A friend of mine from Bellingham owned some property in New Mexico and he wasn’t living there at the time, so I asked if my girlfriend and I could move to his land. So I got a sixteen foot travel trailer and pulled that onto his land, and built a shack off the side, using the trailer as one of the walls, so I only had to build three walls. That became the Lonesome Shack. Lonesome Shack is also the name of a Memphis Minnie song, but it became the name of the shack, and eventually the name of the band.
You were recording some music and putting it on tape?
I think the first tape that was called Lonesome Shack was around 2002.
How did that get around?
Mostly just sending them to friends. We had a “huge sale” once, at a wedding that we played. I think we moved ten tapes.
How did you find your way back up to the Northwest?
After being in the Southwest for about ten years I went to a Luthier school to learn how to fix and build guitars in Phoenix. I was there for a year and I didn’t know where I was going to go after that. I was either going to move to Tucson or New Orleans. I ended up getting a job offer at Trading Musician in Seattle. I wasn’t planning on moving back but the job seemed like just what I was looking for.
How did you two meet?
When Ben came back here, he started playing weekly shows at Cafe Racer on Roosevelt. I lived around the corner from there and my girlfriend at the time was a bartender there, so I hung out there a lot, and would see Ben play every week. I’d been playing drums for a long time, and at some point it occurred to me that we should try to play together.
He said if I ever felt like I wanted drums, he’d be into trying that out. Then I saw him play drums in this old band that he used to be in and I noticed that he was really good. I used to stomp my feet on a little box, and I’d do some percussion with my feet. So I had some rhythm going on. Once we tried playing together, I felt like it clicked right away. My song writing has changed partly because of the way Kristian and I work together. Because I think of rhythm or a part, that I think is interesting rhythmically.
Up until this most recent album, City Man, it had just been the two of you. But with City Man you added bass and saxophone. Was it a choice to be just a two piece before.
It’s easier for touring, but we just didn’t want to complicate things too much. I like the bareness. Our record Slidin Boa, that’s just drums and guitar. If you listen to it back to back with almost any other band recording, it sounds very empty. Thin guitar and booming bass drum. We were trying to go for that spareness. We’ve always looked at ourselves as a party band, whenever we play at Racer we encourage dancing, we get drunk and play for a few hours. Adding the bass, just gave us an extra element of something to dance to.
It thickens it up a little. That bass is a good frequency for people to feel as they’re dancing. The sax was so appropriate for the song City Man, because it’s the “urban sound.”
It’s rare for an album of original music to be recorded live first. Why choose to do a live album?
The set up of the recording was no different, it’s just that we did it all in one night in front of an audience.
Kristian came up with the idea. It sounded like a good thing to shoot for. Why not try it. It’d be novel, because this happened in one evening. You’ve got to let it go and let it be what it is. You can’t nitpick over little things. There’s plenty of stuff that I wasn’t happy with in my performance, but overall I was really happy with how it sounded. I think it’s good to let go of some of that perfection. For the style that we play it works really well, to have that live sound spontaneity, to hear the crowd.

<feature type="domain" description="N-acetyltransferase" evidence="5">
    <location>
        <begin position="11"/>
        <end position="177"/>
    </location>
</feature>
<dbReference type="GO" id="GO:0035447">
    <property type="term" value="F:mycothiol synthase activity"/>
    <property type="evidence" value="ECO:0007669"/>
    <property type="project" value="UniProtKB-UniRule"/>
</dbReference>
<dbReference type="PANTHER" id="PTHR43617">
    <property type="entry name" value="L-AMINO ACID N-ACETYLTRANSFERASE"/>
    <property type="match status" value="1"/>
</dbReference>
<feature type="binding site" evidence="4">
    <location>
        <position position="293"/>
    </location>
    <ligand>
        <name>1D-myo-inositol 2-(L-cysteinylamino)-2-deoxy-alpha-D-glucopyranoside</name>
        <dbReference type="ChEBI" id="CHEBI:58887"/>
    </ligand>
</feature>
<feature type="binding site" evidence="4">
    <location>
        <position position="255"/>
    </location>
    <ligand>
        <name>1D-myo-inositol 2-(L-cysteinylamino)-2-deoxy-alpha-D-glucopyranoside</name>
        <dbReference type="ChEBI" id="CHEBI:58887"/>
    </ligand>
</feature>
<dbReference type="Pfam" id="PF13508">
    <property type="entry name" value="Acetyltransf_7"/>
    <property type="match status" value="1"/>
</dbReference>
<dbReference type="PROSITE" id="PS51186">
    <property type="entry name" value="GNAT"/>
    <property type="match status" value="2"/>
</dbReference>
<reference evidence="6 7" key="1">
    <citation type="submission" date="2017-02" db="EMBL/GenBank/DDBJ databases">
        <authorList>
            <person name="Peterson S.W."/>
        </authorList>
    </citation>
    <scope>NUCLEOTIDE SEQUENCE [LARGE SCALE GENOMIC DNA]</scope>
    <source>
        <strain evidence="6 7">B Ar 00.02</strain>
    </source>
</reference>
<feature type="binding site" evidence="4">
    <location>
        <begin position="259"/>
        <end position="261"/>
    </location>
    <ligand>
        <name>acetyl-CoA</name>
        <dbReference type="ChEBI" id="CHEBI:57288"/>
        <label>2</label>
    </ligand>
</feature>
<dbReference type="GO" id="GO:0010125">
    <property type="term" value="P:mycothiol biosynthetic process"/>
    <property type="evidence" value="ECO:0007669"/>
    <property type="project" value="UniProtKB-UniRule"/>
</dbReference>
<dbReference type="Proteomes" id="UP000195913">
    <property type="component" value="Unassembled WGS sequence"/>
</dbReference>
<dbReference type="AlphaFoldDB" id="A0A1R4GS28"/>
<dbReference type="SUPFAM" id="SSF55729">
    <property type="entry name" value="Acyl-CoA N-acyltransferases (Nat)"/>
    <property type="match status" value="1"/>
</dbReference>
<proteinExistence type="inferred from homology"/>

We definitely play better in front of an audience.
Was there any extra challenge to recording this way?
The mix was challenging. We couldn’t figure out how to mix it and have it sound as jamming as we’d hoped. It was messy, there was a lot of bleed from all the mics being live. The raw material was pretty rough. We almost scrapped it and wen’t “alright, let’s just do it at home.” But I had a few ideas that I wanted to try, and it ended up working out okay.
I’m happy with the way it turned out. Some of the original mixes just didn’t sound that great. So we did quite a bit of post production. There’s only so much you can do with live recording. We took the final mix and put it onto a cassette, cranked up the levels a bit to get more compression, and add some crustiness. That technique has worked really well.
The album was recorded live at Cafe Racer on April 6th of last year. Just shy of two months later there was a shooting that took place there. As a result, you dedicated the album to the victims and their families. Did that effect how you proceeded with this album?
I think it did. There was a time when we were on the fence about whether we would use this recording, and that definitely pushed it more towards wanting to use it. Because of the significance of Racer to us and the fact that a few of the people the were shot were at the show, and you can hear them on the recording. I wanted to use it more after that happened, to honor the scene there.
That was definitely the driving reason why we kept the live recording. There’s a moment in the end of the last song on the record where you can hear Drew, who was one of the people killed, yell his signature phrase, “goddamn!” He used to say that almost every song.
If he thought that it was a good song.
That’s a special moment on the record. The last thing you hear before it fades out.***
You can purchase Lonesome Shack’s albums as a digital download, audio cassette, cd, or vinyl album at lonesomeshack.bandcamp.com. You can see them live in the coming months; at Blue Moon Tavern in Seattle 4/13, Cafe Racer in Seattle 4/19, and the Comet Tavern in Seattle 6/22. Keep up to date with all their comings and goings at Lonesomeshack.com.
As I said before, while this abridged article is certainly a good look into a unique and talented band, I strongly urge you to give the full podcast interview a listen, there’s some much to learn from these guys, and so many insights into how they create their amazing music. Listen to the podcast here, or in itunes.